“We didn’t want to sell when we were desperate,” said Denton native David Jetre about his debut film, Shroud. The supernatural Western wrapped in 2009, when the country was in the depths of a major recession. With his film financed by himself and close friends, he could afford to wait until he could distribute the movie on his own terms. Last month, he made it available for purchase online, with iTunes and Blu-Ray releases coming up in the next few weeks. “Reselling portals like Amazon, iTunes, and the Google Play Store make this an ideal time,” he said.
Jetre (his last name pronounced jee-ter), who says he’s “over 40,” came to filmmaking from a background as creative director of the design firm Sandmerrick, Inc. The firm was originally established in 2000 under the name Studio 930 Intermedia, with Jetre hanging out his own shingle after working for various North Texas agencies designing everything from websites to business cards. In 2010, he changed his firm’s name. “We found there were too many clients mistaking us for a photography studio,” he said, adding that photography is only a small part of his business, along with shooting TV commercials and laying out magazines.
Making a film was a natural decision for someone who had spent his life in creative businesses, especially with his background in TV commercials. “It was a one-to-one transition,” he said. “I had already worked with lots of video and audio crews. It was just about telling a story over two hours instead of 30 seconds.”
He wrote the script for Shroud over “15 lattes” at a Barnes & Noble in Lewisville in late 2007. Wanting something to be shot immediately, he reasoned, “I live in Texas, let’s do a Western,” coming up with the story of a Dutch woman in the 1860s who tracks her disappeared husband’s whereabouts to a ghost town in Arizona.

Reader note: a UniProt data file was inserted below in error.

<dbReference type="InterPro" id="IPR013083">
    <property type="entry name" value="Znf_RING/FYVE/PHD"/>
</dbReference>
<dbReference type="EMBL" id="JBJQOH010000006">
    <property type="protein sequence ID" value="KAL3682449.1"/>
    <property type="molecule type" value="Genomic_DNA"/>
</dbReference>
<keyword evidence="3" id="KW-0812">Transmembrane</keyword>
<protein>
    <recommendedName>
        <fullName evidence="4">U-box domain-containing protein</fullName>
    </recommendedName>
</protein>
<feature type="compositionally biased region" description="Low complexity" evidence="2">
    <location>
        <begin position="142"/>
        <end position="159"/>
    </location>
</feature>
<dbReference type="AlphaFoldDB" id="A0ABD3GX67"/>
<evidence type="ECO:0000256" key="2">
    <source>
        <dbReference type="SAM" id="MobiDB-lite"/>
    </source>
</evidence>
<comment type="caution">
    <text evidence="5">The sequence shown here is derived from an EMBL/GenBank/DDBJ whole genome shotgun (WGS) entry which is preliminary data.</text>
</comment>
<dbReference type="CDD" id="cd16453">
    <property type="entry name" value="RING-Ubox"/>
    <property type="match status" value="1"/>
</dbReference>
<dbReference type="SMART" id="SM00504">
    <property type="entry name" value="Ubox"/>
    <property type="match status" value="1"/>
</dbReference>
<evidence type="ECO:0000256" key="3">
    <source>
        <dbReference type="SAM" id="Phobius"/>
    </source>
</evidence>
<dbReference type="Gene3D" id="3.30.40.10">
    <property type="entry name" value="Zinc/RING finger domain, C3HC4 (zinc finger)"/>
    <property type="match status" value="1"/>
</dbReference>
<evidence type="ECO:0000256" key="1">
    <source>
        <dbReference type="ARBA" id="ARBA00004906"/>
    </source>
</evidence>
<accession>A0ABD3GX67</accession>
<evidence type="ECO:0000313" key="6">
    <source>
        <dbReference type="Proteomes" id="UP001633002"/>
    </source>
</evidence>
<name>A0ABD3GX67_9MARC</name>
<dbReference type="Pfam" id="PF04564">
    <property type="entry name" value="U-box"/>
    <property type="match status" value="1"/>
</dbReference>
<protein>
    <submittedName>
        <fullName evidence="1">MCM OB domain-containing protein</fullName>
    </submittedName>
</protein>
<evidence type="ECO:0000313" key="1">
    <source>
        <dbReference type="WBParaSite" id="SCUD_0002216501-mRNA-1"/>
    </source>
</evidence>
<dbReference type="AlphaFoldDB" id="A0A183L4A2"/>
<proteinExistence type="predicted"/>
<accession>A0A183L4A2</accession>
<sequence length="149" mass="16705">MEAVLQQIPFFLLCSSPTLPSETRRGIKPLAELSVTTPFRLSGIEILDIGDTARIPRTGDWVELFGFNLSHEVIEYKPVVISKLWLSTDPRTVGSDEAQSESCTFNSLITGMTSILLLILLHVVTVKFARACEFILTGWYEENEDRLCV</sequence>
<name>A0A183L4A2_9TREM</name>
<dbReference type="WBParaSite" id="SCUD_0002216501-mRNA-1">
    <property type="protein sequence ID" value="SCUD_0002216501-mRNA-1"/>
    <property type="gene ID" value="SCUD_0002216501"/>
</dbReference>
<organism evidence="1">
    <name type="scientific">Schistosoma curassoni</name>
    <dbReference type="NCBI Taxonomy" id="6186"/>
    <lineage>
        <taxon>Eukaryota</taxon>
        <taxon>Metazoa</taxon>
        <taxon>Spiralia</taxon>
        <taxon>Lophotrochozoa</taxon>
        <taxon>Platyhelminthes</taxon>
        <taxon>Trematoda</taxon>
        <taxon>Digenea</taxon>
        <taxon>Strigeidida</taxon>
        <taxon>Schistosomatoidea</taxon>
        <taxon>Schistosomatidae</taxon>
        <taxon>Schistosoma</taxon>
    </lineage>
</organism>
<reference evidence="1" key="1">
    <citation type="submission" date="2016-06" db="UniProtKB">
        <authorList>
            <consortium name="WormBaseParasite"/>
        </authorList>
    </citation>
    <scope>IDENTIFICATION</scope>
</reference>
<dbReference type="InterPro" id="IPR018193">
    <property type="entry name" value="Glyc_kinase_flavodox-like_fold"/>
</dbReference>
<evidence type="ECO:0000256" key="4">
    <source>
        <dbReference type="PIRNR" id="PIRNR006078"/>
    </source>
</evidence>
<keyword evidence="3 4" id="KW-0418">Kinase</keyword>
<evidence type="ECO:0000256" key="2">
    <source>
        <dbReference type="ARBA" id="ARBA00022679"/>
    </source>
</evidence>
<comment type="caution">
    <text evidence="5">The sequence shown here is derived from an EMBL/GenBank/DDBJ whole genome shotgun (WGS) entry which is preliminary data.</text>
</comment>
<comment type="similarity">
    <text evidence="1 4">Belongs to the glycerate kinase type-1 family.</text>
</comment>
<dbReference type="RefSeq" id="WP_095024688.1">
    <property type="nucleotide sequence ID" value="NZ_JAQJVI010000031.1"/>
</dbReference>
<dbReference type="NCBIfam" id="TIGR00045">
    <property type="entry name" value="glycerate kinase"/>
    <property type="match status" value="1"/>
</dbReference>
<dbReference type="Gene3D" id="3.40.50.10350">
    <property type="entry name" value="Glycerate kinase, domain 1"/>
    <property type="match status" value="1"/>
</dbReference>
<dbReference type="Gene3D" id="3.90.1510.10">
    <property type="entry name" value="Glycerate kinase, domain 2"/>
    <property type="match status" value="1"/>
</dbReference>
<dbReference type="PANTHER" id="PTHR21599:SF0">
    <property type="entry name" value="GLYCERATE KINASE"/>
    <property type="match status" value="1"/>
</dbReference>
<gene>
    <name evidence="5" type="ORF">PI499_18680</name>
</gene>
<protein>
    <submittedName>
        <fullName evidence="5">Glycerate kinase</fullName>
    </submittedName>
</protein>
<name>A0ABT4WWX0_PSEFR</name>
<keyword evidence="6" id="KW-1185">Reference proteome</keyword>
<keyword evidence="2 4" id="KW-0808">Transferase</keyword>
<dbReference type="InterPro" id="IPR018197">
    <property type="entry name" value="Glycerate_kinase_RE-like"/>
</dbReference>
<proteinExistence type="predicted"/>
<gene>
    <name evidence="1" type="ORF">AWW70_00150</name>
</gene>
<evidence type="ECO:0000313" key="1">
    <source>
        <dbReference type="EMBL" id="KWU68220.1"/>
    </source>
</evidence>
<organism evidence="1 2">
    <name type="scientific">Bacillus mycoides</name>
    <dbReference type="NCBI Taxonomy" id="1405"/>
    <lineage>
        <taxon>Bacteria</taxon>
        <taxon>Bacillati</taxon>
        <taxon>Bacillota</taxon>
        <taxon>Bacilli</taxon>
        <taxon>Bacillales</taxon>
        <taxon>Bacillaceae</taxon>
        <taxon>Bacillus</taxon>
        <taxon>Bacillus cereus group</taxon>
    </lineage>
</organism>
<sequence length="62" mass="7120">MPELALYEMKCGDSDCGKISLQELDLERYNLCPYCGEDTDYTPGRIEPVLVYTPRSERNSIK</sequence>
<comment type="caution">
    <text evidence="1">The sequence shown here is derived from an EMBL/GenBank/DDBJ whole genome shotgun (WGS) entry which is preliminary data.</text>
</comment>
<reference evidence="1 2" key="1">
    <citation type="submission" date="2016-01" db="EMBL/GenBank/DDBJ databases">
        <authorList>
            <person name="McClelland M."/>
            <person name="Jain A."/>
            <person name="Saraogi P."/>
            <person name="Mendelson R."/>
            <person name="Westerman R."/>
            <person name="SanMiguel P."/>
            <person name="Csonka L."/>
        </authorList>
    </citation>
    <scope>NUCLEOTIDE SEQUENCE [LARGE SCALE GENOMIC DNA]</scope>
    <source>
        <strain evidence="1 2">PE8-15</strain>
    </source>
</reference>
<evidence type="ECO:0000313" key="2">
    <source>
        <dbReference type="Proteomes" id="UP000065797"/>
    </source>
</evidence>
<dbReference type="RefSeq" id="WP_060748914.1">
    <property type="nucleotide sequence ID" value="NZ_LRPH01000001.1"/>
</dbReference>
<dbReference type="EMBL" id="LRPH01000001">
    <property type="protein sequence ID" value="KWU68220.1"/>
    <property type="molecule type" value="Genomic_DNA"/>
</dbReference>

Serving as writer-director, producer, production designer, editor, and fight choreographer, Jetre shot much of the film’s exterior footage in “Willieville,” the Western town built outside of Austin for the 1986 Willie Nelson film Red Headed Stranger. However, he couldn’t use any of the interiors there, since many of the buildings have been turned into museums devoted to Nelson. Instead, he shot the indoor scenes in various Victorian mansions in Fort Worth and Weatherford. “We scouted about 15 homes,” he said. “The owners were all very welcoming.”
The biggest hiccup came when his lead actress Nicole Leigh (billed in the credits as Nicole Leigh Jones) revealed she was four months pregnant, midway through the shoot. “We had her outdoors in November wearing a metal suit of armor, which was like a refrigerator, and she was being thrown around” in a climactic fight scene, he recalled.
Jetre shut down production for six months, which wasn’t a problem with his investors. In fact, the delay allowed him to rework some action scenes and recast a major role with a better actor. “It all worked out in the end,” he said.
He acknowledges continuity problems in the story, caused by the loss of some scenes to technical problems, but he’s proud of his work on the film’s visual side. Indeed, despite its opaque dialogue and some amateurish acting from the supporting ranks, the movie is a handsome period piece that looks far more expensive than its $150,000 budget. Still, he’s not eager to repeat the experience. “On my next movie, I’m going to have an art department,” he said. “I don’t want to wear so many hats.”
He clearly loves the creative decisions that go into the filmmaking process. “Pre-production is where a movie is made or broken,” he said. “Accidents will happen, but having everything planned out just helps so much.”